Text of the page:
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How is the increased cost of debt impacting valuations of potential acquisition targets and existing assets?
Base rates have clearly gone up. However, in terms of the financing of new acquisitions, we have seen a relatively small increase in margins of 25 to 50 basis points and no real softening in terms of lender appetite for tenor or quantum of debt. We do expect to see some impact on valuations, but as yet not much evidence has emerged, partly because there is still strong competition for good assets.
Furthermore, the forward curve shows interest rates coming back down in most markets in 2023. I do believe long-term debt will increase from the days of zero-base rates, but we are not predicting anything dramatic. In terms of assets that are already in the portfolio, we have just gone through our annual valuations exercise, taking account of the increased cost of debt where floating rate debt in place. However, crucially, many of our assets are financed with long-term fixed rate debt. The best example are the fleets of trains we own that have circa 30-year fixed-rate financing, and as a result are not impacted by the increased cost of debt.
Furthermore, even in the cases where there has been an increase in debt costs, that has been partially off-set by higher revenues for inflation-linked assets due to the higher inflation environment. Overall, our portfolio has not seen a material impact on valuations from the higher cost of debt.
How is the energy crisis impacting infrastructure assets, both negatively and positively?
The energy crisis was a huge part of the story for all participants in the infrastructure sector in 2022. Assets that consume a lot of energy were hit by the three- or four-fold increases in energy costs. Many governments stepped in with some level of support for businesses but often only for a limited time frame. In the UK, for example, that subsidy regime will fall away soon. Energy prices have now started to fall quite significantly, but I think it is inevitable that European energy prices will remain at permanently higher levels than those we experienced prior to war in Ukraine.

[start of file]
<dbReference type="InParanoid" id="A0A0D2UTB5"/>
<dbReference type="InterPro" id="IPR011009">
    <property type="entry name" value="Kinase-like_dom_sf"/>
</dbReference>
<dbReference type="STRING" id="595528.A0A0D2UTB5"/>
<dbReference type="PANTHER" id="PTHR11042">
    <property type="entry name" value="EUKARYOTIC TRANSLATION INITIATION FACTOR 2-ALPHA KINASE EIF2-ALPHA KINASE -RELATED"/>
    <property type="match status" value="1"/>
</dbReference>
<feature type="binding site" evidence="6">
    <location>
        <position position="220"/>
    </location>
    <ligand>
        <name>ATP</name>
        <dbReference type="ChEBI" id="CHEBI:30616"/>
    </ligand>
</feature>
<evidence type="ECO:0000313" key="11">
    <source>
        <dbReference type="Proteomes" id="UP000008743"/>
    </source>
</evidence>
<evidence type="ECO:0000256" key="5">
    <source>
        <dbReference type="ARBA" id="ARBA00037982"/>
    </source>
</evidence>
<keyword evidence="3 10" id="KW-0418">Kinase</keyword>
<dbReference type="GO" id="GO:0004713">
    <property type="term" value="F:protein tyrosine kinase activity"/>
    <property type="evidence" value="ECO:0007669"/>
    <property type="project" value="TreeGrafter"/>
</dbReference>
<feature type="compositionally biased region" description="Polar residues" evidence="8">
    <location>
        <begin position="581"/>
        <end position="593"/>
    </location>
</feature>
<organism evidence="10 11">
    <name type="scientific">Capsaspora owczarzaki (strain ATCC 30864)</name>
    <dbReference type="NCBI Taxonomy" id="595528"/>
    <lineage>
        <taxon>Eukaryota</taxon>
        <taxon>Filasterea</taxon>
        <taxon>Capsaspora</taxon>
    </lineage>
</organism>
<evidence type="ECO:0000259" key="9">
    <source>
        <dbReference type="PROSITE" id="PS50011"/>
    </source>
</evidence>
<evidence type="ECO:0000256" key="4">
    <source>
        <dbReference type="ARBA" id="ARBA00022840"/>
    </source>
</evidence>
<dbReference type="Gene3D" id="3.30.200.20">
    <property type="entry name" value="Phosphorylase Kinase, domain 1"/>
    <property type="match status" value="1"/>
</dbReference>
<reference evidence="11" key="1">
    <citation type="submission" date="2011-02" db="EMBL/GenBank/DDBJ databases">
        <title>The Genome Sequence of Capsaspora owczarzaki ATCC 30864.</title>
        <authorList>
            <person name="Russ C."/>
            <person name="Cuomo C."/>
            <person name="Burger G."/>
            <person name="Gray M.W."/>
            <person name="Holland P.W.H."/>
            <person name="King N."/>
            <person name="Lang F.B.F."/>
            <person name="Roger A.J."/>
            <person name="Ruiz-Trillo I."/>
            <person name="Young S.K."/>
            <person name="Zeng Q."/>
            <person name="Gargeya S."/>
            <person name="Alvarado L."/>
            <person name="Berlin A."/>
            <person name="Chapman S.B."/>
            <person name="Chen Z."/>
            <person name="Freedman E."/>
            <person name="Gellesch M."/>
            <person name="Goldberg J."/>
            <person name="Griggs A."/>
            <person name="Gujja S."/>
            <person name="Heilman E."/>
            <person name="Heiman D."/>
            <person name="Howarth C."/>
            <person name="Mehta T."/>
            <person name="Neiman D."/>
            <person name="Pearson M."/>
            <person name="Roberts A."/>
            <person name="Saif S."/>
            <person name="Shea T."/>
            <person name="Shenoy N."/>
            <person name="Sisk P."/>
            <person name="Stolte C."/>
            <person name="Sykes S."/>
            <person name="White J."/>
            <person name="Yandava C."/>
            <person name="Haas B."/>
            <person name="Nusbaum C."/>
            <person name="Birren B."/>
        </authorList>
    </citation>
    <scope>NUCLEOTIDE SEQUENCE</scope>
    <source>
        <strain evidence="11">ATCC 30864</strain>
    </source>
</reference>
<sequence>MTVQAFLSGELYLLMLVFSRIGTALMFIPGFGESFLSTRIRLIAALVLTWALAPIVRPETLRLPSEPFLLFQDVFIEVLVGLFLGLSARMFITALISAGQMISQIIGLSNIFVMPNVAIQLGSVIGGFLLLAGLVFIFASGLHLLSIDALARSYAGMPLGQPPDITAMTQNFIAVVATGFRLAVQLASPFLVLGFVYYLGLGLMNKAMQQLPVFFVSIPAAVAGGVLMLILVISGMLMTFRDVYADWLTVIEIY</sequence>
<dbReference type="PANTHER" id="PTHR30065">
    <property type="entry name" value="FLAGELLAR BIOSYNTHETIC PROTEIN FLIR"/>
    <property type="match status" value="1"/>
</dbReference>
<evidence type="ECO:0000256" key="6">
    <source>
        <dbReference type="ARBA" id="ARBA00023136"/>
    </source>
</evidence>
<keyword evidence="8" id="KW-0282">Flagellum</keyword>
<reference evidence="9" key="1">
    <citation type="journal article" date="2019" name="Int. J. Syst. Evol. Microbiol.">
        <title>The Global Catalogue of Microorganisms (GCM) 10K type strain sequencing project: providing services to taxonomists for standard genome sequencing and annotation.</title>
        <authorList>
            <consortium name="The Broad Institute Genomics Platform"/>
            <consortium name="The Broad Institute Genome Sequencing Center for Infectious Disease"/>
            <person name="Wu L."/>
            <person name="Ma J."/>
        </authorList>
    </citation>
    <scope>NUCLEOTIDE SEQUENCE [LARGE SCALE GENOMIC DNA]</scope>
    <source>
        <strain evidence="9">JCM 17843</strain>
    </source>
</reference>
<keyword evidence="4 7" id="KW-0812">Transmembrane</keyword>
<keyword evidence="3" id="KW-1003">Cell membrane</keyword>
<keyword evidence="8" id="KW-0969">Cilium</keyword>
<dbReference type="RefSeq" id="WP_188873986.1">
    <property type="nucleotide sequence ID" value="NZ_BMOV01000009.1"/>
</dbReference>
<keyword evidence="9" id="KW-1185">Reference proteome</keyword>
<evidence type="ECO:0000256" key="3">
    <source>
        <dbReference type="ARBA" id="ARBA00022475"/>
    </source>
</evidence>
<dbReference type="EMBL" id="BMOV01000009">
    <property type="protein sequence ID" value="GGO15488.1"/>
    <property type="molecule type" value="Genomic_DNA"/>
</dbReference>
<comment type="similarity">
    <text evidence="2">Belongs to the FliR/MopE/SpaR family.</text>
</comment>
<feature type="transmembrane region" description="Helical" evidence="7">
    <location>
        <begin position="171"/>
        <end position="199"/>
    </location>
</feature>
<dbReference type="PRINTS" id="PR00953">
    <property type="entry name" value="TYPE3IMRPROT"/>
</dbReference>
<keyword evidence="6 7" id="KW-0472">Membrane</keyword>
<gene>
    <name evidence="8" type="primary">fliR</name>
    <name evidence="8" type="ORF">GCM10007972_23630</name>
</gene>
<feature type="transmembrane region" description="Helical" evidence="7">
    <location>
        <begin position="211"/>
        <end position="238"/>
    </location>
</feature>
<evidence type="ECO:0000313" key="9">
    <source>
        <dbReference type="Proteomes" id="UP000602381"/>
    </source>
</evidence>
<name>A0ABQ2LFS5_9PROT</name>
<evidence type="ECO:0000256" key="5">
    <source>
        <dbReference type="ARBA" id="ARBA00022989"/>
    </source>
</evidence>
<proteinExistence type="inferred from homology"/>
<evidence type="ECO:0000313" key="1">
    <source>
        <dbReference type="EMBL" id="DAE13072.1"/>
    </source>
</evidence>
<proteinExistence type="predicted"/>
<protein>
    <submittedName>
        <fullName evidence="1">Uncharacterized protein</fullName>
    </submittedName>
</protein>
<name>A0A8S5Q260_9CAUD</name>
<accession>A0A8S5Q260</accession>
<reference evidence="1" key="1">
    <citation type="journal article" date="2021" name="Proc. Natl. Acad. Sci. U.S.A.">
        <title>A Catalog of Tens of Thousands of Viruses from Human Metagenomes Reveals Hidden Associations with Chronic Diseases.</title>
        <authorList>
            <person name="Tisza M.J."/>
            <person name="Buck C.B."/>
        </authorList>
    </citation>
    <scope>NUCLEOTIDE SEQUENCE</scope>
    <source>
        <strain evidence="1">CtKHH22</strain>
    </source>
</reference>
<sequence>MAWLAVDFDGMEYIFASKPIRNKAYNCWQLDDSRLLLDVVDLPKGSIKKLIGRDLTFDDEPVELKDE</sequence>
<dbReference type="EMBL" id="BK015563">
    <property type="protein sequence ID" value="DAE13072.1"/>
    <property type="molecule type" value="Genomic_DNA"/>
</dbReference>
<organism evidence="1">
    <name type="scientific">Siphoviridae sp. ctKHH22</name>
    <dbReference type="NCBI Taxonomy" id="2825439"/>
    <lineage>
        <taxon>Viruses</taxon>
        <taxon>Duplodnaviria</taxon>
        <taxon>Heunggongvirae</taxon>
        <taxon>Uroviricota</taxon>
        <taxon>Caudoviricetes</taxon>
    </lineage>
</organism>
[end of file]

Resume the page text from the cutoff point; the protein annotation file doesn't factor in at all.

On the positive side, higher energy prices will accelerate Europe’s move away from reliance on Russian gas and in due course speed up wider energy transition to a low carbon future.
We have also experienced some positive impacts on particular assets. We own a large portfolio of solar PV assets, but most of the energy is sold under contracts for difference. There is, however, a small proportion of volumes not covered by the CfD where we have been able to enjoy the higher power price environment. Solar also had a very positive year in 2022 because of high irradiation levels, leading to production levels exceeding budget. Overall, however, I would say that energy prices have been broadly neutral for our portfolio.
Is it realistic to push through inflationary price rises in the context of a cost of living crisis?
I don’t think any of us anticipated an environment with the double-digit inflation that many European economies are experiencing today. It has been extraordinary how quickly prices have risen and the level of inflation.
Many infrastructure assets have contractual protections around CPI or RPI linkages, which were put in place in anticipation of 2 or 3 percent increases per annum, or perhaps 5 percent in an outlier year. That has raised real questions around whether it is possible or advisable to push through increases which are, in fact, much higher than that.
Our experience has been that where the counterparty has also benefited, for example energy producers, pushing through the inflation linkage is possible and has been achieved. But almost all infrastructure assets operate on the boundary between private sector investment and public service. Therefore, whether or not to pass price rises on to end-users isn’t only a financial decision.
We own a number of district heating assets where in theory it would be possible to push through full inflationary rises. However, given the cost-of-living crisis, we don’t believe that would be responsible behaviour. We have therefore moderated our approach and sought only modest price increases in the first instance, recognising that this is a more responsible approach.
Is this approach partly a recognition of the regulatory risk that exists in a period such as this?
Inflation is a double-edged sword, there is a danger that when inflation is running high, a regulator could step in if you try to push through too high a price increase in a particular sector. The flip side, however, is that higher risk-free rates could in theory translate into higher allowable returns under some regulatory return equations/mechanisms. Overall, it is about managing individual regulatory relationships in the context of the current environment.
How concerning is the prospect of a prolonged recession and which assets are likely to be most exposed?